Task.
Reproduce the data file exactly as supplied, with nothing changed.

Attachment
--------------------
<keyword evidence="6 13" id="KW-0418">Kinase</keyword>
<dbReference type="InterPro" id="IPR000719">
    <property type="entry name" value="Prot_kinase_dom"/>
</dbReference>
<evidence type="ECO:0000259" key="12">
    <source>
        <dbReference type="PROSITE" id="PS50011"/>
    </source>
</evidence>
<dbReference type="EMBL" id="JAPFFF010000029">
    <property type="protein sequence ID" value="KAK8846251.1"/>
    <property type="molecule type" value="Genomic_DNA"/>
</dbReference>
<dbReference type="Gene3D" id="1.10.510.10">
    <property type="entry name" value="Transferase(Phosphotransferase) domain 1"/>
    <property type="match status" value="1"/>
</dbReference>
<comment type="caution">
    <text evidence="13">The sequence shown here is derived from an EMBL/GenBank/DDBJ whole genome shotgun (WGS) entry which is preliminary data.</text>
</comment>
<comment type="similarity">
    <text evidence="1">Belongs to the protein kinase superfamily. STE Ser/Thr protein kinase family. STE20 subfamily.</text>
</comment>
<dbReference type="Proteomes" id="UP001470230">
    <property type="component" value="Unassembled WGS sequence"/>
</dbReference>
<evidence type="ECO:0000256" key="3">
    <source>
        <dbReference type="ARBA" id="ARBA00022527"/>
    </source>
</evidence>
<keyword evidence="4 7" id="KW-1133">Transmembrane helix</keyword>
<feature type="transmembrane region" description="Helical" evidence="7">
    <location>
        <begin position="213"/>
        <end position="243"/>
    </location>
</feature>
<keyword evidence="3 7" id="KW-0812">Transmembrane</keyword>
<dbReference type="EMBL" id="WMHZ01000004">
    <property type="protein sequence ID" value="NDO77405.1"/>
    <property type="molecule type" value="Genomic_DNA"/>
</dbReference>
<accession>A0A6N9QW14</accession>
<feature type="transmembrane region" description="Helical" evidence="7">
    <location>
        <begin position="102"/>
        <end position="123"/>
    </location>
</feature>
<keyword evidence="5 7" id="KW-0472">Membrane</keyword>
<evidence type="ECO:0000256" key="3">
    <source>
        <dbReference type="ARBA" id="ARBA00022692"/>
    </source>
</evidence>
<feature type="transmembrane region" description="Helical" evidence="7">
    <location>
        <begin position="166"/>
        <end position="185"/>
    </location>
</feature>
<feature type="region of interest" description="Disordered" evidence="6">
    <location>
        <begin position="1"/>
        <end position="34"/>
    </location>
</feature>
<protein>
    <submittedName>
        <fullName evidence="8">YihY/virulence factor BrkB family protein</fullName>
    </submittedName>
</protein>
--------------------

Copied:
<keyword evidence="6 13" id="KW-0418">Kinase</keyword>
<dbReference type="InterPro" id="IPR000719">
    <property type="entry name" value="Prot_kinase_dom"/>
</dbReference>
<evidence type="ECO:0000259" key="12">
    <source>
        <dbReference type="PROSITE" id="PS50011"/>
    </source>
</evidence>
<dbReference type="EMBL" id="JAPFFF010000029">
    <property type="protein sequence ID" value="KAK8846251.1"/>
    <property type="molecule type" value="Genomic_DNA"/>
</dbReference>
<dbReference type="Gene3D" id="1.10.510.10">
    <property type="entry name" value="Transferase(Phosphotransferase) domain 1"/>
    <property type="match status" value="1"/>
</dbReference>
<comment type="caution">
    <text evidence="13">The sequence shown here is derived from an EMBL/GenBank/DDBJ whole genome shotgun (WGS) entry which is preliminary data.</text>
</comment>
<comment type="similarity">
    <text evidence="1">Belongs to the protein kinase superfamily. STE Ser/Thr protein kinase family. STE20 subfamily.</text>
</comment>
<dbReference type="Proteomes" id="UP001470230">
    <property type="component" value="Unassembled WGS sequence"/>
</dbReference>
<evidence type="ECO:0000256" key="3">
    <source>
        <dbReference type="ARBA" id="ARBA00022527"/>
    </source>
</evidence>
<keyword evidence="4 7" id="KW-1133">Transmembrane helix</keyword>
<feature type="transmembrane region" description="Helical" evidence="7">
    <location>
        <begin position="213"/>
        <end position="243"/>
    </location>
</feature>
<keyword evidence="3 7" id="KW-0812">Transmembrane</keyword>
<dbReference type="EMBL" id="WMHZ01000004">
    <property type="protein sequence ID" value="NDO77405.1"/>
    <property type="molecule type" value="Genomic_DNA"/>
</dbReference>
<accession>A0A6N9QW14</accession>
<feature type="transmembrane region" description="Helical" evidence="7">
    <location>
        <begin position="102"/>
        <end position="123"/>
    </location>
</feature>
<keyword evidence="5 7" id="KW-0472">Membrane</keyword>
<evidence type="ECO:0000256" key="3">
    <source>
        <dbReference type="ARBA" id="ARBA00022692"/>
    </source>
</evidence>
<feature type="transmembrane region" description="Helical" evidence="7">
    <location>
        <begin position="166"/>
        <end position="185"/>
    </location>
</feature>
<feature type="region of interest" description="Disordered" evidence="6">
    <location>
        <begin position="1"/>
        <end position="34"/>
    </location>
</feature>
<protein>
    <submittedName>
        <fullName evidence="8">YihY/virulence factor BrkB family protein</fullName>
    </submittedName>
</protein>